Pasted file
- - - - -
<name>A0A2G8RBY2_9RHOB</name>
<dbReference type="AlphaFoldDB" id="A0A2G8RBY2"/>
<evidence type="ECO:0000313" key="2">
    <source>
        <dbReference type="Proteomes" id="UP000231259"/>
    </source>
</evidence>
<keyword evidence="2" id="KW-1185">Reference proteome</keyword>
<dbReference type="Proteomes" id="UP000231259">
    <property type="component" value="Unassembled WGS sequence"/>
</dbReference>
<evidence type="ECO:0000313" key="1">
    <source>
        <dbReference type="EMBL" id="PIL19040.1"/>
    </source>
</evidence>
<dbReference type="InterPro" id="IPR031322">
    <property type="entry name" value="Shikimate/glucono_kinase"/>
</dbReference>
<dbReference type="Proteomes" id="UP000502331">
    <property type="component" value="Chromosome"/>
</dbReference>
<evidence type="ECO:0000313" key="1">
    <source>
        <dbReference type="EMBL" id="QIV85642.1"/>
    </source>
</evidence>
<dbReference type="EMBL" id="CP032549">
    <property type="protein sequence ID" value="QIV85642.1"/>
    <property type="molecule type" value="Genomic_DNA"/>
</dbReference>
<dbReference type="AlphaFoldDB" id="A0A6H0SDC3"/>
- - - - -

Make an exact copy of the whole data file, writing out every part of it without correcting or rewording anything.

<name>A0A2G8RBY2_9RHOB</name>
<dbReference type="AlphaFoldDB" id="A0A2G8RBY2"/>
<evidence type="ECO:0000313" key="2">
    <source>
        <dbReference type="Proteomes" id="UP000231259"/>
    </source>
</evidence>
<keyword evidence="2" id="KW-1185">Reference proteome</keyword>
<dbReference type="Proteomes" id="UP000231259">
    <property type="component" value="Unassembled WGS sequence"/>
</dbReference>
<evidence type="ECO:0000313" key="1">
    <source>
        <dbReference type="EMBL" id="PIL19040.1"/>
    </source>
</evidence>
<dbReference type="InterPro" id="IPR031322">
    <property type="entry name" value="Shikimate/glucono_kinase"/>
</dbReference>
<dbReference type="Proteomes" id="UP000502331">
    <property type="component" value="Chromosome"/>
</dbReference>
<evidence type="ECO:0000313" key="1">
    <source>
        <dbReference type="EMBL" id="QIV85642.1"/>
    </source>
</evidence>
<dbReference type="EMBL" id="CP032549">
    <property type="protein sequence ID" value="QIV85642.1"/>
    <property type="molecule type" value="Genomic_DNA"/>
</dbReference>
<dbReference type="AlphaFoldDB" id="A0A6H0SDC3"/>